Practical Ecommerce

Quick Query: Guidance CTO on Importance of Social Media

As the landscape of social media changes (with Facebook as its barometer), ecommerce professionals have to face the decision of extending their social marketing and multiplying their influence into different channels.

Jon ProvisorJon Provisor is co-owner and CTO of Guidance, which specializes in helping firms achieve the goal of marketing on social media sites. Here Provisor shares his knowledge of social commerce and Web 2.0.

PeC: How would you define social commerce?

Provisor: Social commerce involves integrating the best of Web 2.0 and social networking capabilities within an ecommerce website to create a community of enthusiastic consumers who will buy more, come back often and value greater engagement with the retailer.

PeC: How can social commerce applications encourage customer interest in a product or brand?

Provisor: When done right, this fusion of social and commerce transforms that retail site into a lively community of consumers who interact with each other and with the retailer. This promotes loyalty, increases sales and ignites enthusiasm and advocacy for the retailer’s brand.

PeC: What do consumers want from ecommerce sites? Do they want ecommerce to cross over into social media?

Provisor: To further understand what drives loyalty to ecommerce sites, Guidance partnered with Chicago market researcher Synovate to ask 1,000 online consumers, “When thinking about shopping online, what is most likely to make you return to a given shopping website?”

According to the study, conducted in March 2008, 35 percent of total respondents said they’re most likely to return to a shopping website if it makes recommendations on products or services for sale. Another 26 percent want ‘a unique experience each time’ they shop. Eighteen percent said they’re more likely to return ‘if the site solicits their feedback’ on its products and services. Sixteen percent said ‘a welcome when they arrive’ at the site is the factor most likely to make them return.

PeC: Should ecommerce merchants consider investing in the development of social-media applications and widgets?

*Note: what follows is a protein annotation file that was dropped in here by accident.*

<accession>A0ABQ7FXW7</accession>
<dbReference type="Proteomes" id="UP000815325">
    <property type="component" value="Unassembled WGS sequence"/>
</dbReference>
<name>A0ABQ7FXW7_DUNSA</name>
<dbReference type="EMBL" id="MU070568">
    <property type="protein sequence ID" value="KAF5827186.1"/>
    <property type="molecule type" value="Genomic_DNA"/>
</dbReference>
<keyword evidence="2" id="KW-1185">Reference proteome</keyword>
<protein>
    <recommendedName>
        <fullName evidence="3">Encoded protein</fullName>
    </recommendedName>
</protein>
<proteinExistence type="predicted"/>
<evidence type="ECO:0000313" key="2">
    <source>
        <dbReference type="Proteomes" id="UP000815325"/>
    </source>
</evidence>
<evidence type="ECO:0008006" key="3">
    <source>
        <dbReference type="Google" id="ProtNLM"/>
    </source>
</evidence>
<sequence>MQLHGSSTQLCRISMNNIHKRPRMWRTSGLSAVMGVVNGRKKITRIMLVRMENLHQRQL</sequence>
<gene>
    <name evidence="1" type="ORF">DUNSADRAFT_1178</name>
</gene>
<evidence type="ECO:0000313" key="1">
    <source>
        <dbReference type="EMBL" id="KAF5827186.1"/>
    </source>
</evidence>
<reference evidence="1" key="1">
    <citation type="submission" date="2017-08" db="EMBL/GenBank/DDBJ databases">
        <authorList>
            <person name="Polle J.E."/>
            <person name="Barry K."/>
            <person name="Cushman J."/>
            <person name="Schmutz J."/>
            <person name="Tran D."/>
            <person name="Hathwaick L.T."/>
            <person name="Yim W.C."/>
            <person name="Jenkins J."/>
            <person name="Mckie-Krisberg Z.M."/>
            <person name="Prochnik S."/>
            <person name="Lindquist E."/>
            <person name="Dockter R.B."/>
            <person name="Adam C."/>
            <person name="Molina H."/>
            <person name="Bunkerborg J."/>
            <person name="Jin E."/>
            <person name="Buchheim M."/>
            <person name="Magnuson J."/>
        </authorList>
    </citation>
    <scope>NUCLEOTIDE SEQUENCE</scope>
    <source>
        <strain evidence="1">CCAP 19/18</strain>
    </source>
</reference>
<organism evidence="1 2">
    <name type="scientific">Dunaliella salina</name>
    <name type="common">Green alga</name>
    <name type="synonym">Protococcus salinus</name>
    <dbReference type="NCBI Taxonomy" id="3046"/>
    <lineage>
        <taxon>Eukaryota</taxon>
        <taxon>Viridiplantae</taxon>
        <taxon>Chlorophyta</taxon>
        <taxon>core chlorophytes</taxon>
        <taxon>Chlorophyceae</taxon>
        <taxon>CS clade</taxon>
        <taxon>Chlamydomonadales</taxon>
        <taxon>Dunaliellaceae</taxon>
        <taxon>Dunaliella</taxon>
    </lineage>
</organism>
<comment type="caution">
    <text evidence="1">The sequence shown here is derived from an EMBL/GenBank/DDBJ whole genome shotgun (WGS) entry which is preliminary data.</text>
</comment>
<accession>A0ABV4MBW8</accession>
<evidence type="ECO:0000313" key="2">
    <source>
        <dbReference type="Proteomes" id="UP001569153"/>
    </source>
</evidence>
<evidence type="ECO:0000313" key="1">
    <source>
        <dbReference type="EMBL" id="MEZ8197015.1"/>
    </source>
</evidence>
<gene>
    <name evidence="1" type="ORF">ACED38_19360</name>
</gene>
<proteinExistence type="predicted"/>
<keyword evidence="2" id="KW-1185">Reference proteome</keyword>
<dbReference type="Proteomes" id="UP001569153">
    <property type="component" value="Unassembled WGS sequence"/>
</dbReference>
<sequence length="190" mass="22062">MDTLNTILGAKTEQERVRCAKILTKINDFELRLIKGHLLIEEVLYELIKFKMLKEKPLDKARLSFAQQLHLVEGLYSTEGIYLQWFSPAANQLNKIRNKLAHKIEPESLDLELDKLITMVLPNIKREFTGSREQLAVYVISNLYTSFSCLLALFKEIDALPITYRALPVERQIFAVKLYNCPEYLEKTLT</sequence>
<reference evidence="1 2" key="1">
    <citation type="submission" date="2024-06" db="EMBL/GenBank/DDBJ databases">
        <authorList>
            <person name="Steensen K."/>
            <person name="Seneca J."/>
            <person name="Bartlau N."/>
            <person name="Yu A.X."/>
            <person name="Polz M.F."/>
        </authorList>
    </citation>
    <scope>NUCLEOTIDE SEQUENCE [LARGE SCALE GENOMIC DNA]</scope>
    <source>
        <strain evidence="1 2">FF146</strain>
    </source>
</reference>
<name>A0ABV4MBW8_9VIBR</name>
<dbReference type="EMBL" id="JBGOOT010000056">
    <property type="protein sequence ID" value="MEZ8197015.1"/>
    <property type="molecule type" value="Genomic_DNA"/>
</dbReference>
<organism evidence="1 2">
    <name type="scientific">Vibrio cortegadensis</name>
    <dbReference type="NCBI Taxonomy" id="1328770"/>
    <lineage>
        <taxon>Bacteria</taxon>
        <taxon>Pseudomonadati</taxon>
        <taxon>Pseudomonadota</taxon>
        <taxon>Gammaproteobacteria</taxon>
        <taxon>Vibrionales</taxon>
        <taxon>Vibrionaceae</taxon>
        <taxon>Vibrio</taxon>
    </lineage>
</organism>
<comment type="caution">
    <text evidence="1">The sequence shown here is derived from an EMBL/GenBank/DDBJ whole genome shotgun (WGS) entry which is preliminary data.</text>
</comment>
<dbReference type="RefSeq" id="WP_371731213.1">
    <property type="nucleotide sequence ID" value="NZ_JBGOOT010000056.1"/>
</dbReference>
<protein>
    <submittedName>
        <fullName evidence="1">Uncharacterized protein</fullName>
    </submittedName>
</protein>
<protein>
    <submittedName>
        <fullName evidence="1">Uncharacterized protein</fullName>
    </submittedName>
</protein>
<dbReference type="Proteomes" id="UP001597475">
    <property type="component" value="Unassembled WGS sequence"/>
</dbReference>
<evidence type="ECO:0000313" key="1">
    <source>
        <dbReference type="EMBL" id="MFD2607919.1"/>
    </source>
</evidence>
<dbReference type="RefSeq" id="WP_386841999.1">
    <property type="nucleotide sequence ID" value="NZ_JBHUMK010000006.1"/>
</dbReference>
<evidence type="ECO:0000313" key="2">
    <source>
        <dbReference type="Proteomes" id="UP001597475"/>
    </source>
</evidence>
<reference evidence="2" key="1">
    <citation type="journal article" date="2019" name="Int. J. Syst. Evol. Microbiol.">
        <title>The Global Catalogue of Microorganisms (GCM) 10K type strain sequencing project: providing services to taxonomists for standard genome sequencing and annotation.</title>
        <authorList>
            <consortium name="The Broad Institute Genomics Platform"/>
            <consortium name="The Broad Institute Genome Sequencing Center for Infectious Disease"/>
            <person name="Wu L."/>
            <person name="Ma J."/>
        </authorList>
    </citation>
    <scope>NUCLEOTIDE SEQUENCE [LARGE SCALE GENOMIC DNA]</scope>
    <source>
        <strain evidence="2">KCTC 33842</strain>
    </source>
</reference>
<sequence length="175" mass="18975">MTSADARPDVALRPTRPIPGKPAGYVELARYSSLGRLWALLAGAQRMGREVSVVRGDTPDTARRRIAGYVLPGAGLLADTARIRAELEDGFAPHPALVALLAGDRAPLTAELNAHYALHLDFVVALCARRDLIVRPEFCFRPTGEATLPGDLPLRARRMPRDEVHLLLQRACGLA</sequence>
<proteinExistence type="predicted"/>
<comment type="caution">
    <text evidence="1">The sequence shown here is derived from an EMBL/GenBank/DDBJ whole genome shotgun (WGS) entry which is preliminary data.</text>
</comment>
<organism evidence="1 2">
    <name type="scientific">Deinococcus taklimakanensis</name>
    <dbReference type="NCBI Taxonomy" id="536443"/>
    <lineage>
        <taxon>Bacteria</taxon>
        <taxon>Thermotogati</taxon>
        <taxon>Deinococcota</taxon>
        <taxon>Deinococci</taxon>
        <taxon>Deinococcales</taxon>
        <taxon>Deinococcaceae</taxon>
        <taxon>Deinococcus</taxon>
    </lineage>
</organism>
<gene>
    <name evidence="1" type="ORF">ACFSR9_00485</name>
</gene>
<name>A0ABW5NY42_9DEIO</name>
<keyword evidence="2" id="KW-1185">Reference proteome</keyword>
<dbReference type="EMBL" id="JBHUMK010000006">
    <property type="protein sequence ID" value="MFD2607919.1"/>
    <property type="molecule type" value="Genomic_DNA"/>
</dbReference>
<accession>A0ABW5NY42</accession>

Provisor: Absolutely, both on their sites and as part of their social media optimization strategy. By promoting your online store with web applications and widgets on social networking sites, social commerce becomes both a lead generator and a conversion tool, helping increase customer interest in a retailer’s products and its brand.”

PeC: Explain the use of online community as marketing strategy

Provisor: The best thing I can do is to give you an example. In October 2007, brick-and-mortar retailer A.C. Moore launched Acmoore.com, offering its selection of arts, crafts and floral merchandise online. Knowing that hobbyists love to share their experiences, questions and findings with other equally enthusiastic users, the company gradually rolled out a social commerce strategy for its online store. It began with user ratings and reviews, then added a forum where customers and arts and crafts enthusiasts can exchange ideas, discuss scrapbooking projects, share knit and crochet tips and ask general crafting questions. Consumers even get the opportunity to talk to A.C. Moore’s management.”

By 11 a.m. the day the forum launched, it had more than 2,000 registered users posting new topics, clicking on existing ones, but, more importantly, visiting the website and shopping. A.C. Moore is tapping into the passion that already exists among its customers and giving them a place to express that passion and share it with others.

Brendan Gibbons

Brendan Gibbons

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